Acupuncture Goes Beyond the Needles
For most people, the word acupuncture conjures up an image of a person lying on a table whose face and body are filled with hundreds of tiny needles. The fact is, acupuncture is not so much about the needles as it is about the body’s energy system (known as chi or qi) being balanced. The image of acupuncturists sticking needles into points in a person’s body is a classic example of what almost everyone thinks of when they think of acupuncture.
A medical practice thousands of years old, acupuncture is a Chinese original. In several places of China, there are indeed hundreds of different ways and theories about how this treatment is done. Over the course of time, these traditions is being translated and practiced in the West.
Of course, acupuncture is mostly about needles. These tools are not the same as the syringes people are familiar with from hospitals or doctor’s clinics that are large and really generate fear. An acupuncture needles is about the size of or smaller than a pin used by a dressmaker.
Qi or vital energy circulates throughout the body. This flow is contained in energy vessels known as meridians that like capillaries veins and arteries, radiate throughout the body. On each meridian are acupuncture points where a qualified acupuncturist can manipulate the flow of qi. These are the points the needles are inserted.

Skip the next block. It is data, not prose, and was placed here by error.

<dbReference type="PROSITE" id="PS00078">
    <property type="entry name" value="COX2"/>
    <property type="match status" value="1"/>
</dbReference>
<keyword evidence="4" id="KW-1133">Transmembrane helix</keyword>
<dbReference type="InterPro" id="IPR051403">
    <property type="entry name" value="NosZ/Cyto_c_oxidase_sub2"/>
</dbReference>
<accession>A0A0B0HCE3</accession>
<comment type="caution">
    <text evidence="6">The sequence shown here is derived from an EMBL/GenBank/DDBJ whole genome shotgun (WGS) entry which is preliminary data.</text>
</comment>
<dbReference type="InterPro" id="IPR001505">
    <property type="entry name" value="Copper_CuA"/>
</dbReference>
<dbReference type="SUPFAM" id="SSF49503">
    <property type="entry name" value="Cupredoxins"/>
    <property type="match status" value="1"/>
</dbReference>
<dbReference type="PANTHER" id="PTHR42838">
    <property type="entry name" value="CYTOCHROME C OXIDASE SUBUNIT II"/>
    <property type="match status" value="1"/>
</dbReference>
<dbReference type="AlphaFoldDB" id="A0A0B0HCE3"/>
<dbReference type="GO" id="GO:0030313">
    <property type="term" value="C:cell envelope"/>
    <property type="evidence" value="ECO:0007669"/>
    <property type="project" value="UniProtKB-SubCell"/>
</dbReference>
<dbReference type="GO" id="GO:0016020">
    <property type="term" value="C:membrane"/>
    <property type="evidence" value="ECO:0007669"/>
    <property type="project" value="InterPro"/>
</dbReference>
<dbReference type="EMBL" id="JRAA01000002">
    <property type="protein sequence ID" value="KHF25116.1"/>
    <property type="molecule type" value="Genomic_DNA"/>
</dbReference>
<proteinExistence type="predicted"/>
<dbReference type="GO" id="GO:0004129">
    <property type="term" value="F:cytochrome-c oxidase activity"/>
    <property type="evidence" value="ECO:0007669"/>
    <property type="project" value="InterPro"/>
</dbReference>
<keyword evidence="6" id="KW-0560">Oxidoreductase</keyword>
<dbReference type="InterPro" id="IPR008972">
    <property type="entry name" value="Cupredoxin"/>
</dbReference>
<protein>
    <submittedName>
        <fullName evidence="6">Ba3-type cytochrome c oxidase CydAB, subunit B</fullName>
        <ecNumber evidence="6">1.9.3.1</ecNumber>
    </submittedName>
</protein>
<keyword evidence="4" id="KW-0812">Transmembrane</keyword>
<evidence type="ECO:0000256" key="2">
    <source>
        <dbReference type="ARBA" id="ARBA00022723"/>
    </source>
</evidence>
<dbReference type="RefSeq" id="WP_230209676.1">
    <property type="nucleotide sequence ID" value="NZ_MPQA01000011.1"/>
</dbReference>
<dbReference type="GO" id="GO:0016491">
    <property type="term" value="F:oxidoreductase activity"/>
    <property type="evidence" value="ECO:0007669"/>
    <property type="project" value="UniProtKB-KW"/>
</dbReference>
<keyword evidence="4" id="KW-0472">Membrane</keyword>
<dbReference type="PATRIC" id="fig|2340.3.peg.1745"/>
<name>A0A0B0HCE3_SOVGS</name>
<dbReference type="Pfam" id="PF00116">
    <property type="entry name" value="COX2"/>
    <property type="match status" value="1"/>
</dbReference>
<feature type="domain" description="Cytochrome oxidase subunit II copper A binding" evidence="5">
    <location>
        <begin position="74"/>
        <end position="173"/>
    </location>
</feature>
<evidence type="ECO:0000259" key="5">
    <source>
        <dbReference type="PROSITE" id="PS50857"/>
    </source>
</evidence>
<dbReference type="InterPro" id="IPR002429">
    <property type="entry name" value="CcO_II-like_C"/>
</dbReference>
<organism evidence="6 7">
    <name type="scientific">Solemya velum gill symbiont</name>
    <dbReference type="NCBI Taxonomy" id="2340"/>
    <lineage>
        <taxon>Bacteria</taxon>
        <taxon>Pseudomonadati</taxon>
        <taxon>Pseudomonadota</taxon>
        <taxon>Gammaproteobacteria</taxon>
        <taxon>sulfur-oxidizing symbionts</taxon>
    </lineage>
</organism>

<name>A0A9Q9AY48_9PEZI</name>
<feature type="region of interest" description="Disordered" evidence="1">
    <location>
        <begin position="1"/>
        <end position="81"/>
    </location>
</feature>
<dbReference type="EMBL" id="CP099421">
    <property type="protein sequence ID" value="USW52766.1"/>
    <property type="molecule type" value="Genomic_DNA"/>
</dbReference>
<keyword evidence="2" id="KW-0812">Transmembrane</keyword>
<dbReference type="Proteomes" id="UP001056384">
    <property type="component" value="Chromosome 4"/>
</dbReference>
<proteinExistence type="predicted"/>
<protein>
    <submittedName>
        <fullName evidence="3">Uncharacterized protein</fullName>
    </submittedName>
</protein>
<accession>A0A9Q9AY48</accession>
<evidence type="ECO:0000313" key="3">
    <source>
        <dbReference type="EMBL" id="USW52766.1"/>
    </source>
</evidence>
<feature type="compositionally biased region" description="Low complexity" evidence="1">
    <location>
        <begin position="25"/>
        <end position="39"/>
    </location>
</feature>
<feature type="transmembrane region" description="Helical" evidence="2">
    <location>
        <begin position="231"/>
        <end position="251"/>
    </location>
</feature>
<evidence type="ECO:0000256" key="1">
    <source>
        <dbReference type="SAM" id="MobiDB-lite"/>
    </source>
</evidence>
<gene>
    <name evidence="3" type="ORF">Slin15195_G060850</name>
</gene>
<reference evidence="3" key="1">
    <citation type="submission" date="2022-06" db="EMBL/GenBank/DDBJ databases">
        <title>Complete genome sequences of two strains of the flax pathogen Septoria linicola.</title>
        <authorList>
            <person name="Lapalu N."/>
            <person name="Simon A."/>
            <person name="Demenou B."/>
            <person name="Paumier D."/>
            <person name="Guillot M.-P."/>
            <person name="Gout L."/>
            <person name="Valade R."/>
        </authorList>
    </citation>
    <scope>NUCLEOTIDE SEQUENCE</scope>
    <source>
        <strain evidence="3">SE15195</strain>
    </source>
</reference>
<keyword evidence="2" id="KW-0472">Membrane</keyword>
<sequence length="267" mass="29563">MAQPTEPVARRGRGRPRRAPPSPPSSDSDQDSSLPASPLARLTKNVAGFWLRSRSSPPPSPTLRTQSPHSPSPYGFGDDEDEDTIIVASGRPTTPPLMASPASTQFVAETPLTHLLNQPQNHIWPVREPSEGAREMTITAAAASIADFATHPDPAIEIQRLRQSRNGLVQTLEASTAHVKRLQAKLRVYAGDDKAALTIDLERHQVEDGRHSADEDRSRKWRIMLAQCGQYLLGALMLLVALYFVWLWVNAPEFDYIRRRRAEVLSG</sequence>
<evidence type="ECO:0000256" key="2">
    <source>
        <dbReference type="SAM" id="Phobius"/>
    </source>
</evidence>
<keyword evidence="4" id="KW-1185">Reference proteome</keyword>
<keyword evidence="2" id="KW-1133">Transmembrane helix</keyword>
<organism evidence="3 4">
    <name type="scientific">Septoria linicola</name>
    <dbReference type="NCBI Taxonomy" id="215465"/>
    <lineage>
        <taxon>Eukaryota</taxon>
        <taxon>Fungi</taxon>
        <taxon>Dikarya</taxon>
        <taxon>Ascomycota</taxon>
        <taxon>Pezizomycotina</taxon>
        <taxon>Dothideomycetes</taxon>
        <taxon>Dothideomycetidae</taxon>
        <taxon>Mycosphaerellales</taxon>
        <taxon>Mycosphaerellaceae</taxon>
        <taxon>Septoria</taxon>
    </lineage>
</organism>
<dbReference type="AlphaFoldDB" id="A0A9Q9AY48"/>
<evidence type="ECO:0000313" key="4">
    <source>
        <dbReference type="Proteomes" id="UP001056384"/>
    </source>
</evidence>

The points that the acupuncturist selects are meant to restore to qi flow which then leads to the treatment of the symptoms and the illness. The patient needs to undergo a series of treatments in order for the results to last a long time. The body becomes used to certain imbalances and even if the patient may get well after a treatment, it is natural for his/her body to go back to its familiar state of health. This is one possible explanation why acute conditions, such as an injury, generally respond much faster to acupuncture treatments than longstanding or chronic ailments.
After the insertion of the needles into the acupoints, the patient is usually told to lie down on the table for around 20 to 30 minutes as the needles take effect. In certain instances, the session might take longer. There is rarely a complaint of discomfort during the entire procedure. In fact, most of the time, the patient feels so relaxed that he/she dozes off during the rest of the procedure. At the end of the session, the acupuncturist removes the needles and may sometimes massage the area where the ailment is felt. The practitioner may give advices and recommendations on lifestyle and diet changes and tell the patient when to return for another round of treatment, if required.
There are a few side effects associated with acupuncture treatment and these are usually limited to bruising in the site of insertion. Patients react differently to acupuncture; there are some who will end up feeling energized, some may feel so relaxed that they fall asleep, and others may feel tired after a treatment. But the universal feeling all patients get out of acupuncture is a sense of well being. More often than not and depending on how the patient responds to the treatment acupuncture isn’t a one-time treatment and the patient should make a commitment of persevering in their treatments. That’s easy to do because the treatment is a gentle, effective, and safe way of healing.
DeJongh Acupuncture Clinic
2929 SW 3rd Ave #610
Miami, FL 33129